Characteristics of Auroral Precipitation Using DMSP Observations Nancy Holden

Characteristics of Auroral Precipitation Using DMSP Observations
Nancy Holden
University of Oklahoma, Norman, Oklahoma
Mentors: Barbara Emery, Astrid Maute, Wen-Bin Wang
Location: High Altitude Observatory, Boulder, CO
Energy input into the Earth’s upper atmosphere via the magnetosphere is the driving
force of the formation of the auroral oval. It is composed of precipitating energetic ions and
electrons. The conductivities are highly dependent on the particle precipitation, and the ion
convection together with the conductivities define the energy input known as Joule heating.
Strong auroral precipitation and fast ion convection are produced by strong solar storms. Careful
alignment of the regions of high electron energy flux and fast ion drift velocities can optimize
these effects. Therefore, this alignment is essential in numerical models. The results from the
Defense Meteorological Satellite Program’s (DMSP) Precipitating and Electron Ion
Spectrometer (SSJ/4) were used in a study of the relative positions of the peak auroral electron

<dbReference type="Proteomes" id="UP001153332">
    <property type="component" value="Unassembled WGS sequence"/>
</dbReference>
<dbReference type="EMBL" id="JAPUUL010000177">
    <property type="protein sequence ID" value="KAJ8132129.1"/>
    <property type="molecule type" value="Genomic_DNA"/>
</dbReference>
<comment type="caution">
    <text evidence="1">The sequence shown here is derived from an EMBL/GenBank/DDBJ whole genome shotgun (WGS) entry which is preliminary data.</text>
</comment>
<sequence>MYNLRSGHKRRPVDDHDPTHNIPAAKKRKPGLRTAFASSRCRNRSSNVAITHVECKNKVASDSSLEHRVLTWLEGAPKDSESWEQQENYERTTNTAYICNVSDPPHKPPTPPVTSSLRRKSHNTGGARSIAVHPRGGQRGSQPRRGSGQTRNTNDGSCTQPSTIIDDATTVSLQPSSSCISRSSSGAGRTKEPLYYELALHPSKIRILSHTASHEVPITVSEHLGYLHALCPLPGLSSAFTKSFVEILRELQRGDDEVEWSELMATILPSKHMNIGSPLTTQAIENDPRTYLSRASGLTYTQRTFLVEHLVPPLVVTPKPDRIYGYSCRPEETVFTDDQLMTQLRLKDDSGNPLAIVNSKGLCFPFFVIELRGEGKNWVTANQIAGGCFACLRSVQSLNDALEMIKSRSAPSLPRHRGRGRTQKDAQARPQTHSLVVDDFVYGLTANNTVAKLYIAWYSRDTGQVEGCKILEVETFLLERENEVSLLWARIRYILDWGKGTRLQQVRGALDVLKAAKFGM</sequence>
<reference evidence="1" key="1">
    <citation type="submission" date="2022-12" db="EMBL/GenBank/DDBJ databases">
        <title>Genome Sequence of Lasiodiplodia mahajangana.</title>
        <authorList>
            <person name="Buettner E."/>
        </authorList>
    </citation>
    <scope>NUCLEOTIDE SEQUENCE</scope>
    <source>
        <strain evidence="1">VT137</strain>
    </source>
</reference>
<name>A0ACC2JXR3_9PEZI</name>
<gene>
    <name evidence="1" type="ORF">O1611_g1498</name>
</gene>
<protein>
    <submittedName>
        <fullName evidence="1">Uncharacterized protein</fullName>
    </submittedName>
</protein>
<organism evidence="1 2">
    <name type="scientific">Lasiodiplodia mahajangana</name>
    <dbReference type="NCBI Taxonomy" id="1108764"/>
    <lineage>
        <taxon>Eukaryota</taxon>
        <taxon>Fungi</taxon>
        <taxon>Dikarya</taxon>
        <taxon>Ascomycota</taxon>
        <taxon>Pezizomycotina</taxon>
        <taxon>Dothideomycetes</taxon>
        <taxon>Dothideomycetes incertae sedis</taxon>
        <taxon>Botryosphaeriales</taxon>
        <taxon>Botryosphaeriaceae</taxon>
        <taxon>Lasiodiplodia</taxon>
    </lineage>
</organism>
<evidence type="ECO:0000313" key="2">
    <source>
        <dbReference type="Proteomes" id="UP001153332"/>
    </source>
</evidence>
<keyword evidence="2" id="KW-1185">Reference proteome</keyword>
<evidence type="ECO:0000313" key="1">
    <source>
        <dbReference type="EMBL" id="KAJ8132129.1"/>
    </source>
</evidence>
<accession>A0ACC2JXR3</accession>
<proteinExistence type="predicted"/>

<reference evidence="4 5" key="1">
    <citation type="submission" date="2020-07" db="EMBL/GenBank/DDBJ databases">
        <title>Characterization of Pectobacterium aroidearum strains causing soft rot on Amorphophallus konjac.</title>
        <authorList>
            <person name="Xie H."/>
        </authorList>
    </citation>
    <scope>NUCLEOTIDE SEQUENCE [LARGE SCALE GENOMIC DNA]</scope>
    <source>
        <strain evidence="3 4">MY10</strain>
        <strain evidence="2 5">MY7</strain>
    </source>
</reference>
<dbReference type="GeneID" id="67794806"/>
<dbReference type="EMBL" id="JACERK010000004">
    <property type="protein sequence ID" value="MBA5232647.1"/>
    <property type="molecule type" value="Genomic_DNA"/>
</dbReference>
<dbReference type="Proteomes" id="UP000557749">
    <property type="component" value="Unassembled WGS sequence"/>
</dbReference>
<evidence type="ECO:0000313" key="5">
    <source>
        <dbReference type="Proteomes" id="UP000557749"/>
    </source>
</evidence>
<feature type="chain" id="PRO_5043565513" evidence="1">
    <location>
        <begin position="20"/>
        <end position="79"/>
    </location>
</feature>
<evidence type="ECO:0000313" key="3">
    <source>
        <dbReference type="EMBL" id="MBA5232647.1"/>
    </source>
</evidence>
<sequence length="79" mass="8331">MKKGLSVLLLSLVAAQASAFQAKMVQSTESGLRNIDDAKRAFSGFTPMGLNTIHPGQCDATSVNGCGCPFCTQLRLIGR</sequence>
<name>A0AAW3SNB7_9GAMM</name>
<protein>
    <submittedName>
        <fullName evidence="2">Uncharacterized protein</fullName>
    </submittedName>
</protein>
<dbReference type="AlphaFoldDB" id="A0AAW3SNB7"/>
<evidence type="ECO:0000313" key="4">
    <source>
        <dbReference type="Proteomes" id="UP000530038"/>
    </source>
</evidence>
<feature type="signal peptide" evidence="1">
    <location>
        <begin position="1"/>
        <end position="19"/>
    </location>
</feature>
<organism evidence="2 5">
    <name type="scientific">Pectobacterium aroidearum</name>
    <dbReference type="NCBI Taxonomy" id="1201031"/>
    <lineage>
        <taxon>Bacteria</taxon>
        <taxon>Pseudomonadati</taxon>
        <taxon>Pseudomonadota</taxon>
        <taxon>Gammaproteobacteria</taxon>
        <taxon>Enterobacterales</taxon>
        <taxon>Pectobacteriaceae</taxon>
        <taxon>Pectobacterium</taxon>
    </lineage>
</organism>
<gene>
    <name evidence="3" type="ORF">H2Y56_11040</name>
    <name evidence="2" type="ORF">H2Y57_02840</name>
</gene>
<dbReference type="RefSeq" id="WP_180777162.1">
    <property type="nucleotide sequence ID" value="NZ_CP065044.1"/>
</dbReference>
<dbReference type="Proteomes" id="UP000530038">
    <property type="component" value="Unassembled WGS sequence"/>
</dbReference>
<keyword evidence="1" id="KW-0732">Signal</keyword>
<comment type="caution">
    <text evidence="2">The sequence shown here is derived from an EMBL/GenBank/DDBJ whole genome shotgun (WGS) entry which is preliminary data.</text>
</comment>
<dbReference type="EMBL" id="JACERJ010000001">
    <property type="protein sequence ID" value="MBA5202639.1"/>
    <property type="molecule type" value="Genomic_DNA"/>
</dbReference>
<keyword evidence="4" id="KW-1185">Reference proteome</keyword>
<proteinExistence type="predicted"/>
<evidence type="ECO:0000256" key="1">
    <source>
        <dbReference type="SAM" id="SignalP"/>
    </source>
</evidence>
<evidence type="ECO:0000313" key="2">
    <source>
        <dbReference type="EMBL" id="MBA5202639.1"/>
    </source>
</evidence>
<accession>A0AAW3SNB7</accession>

energy fluxes in the Earth’s upper atmosphere. The SSJ/4 sensor was carried by the DMSP F13
satellite following a sun-synchronous, dawn-dusk orbit. SSJ/4 recorded the electron and ion
particle fluxes between 30 eV and 30 KeV every second. Three months of data (January-March)
from the 2005 DMSP archive were smoothed over 25 second averages. These results were
plotted to analyze trends in the relative location and magnitude of the peaks in electron energy
flux and their corresponding 1/e poleward and equatorward fall-off values. A Gaussian fit was
then applied to the peaks between the fall offs. OMNI data was used to calculate the average
IMF conditions for each pass. Accordingly, the electron energy flux peaks were binned with
respect to particular IMF conditions. Through comparing the alignment of these relative peaks in
electron energy flux with those of the ion drift, regions of optimum energy input can be located
and used for input into the Thermosphere-Ionosphere-Electrodynamics General Circulation
Model (TIEGCM). Further analysis using the remaining DMSP data from 2005 in combination
with ion drift data from the Ion Driftmeter (IDM) must be done in order to quantify the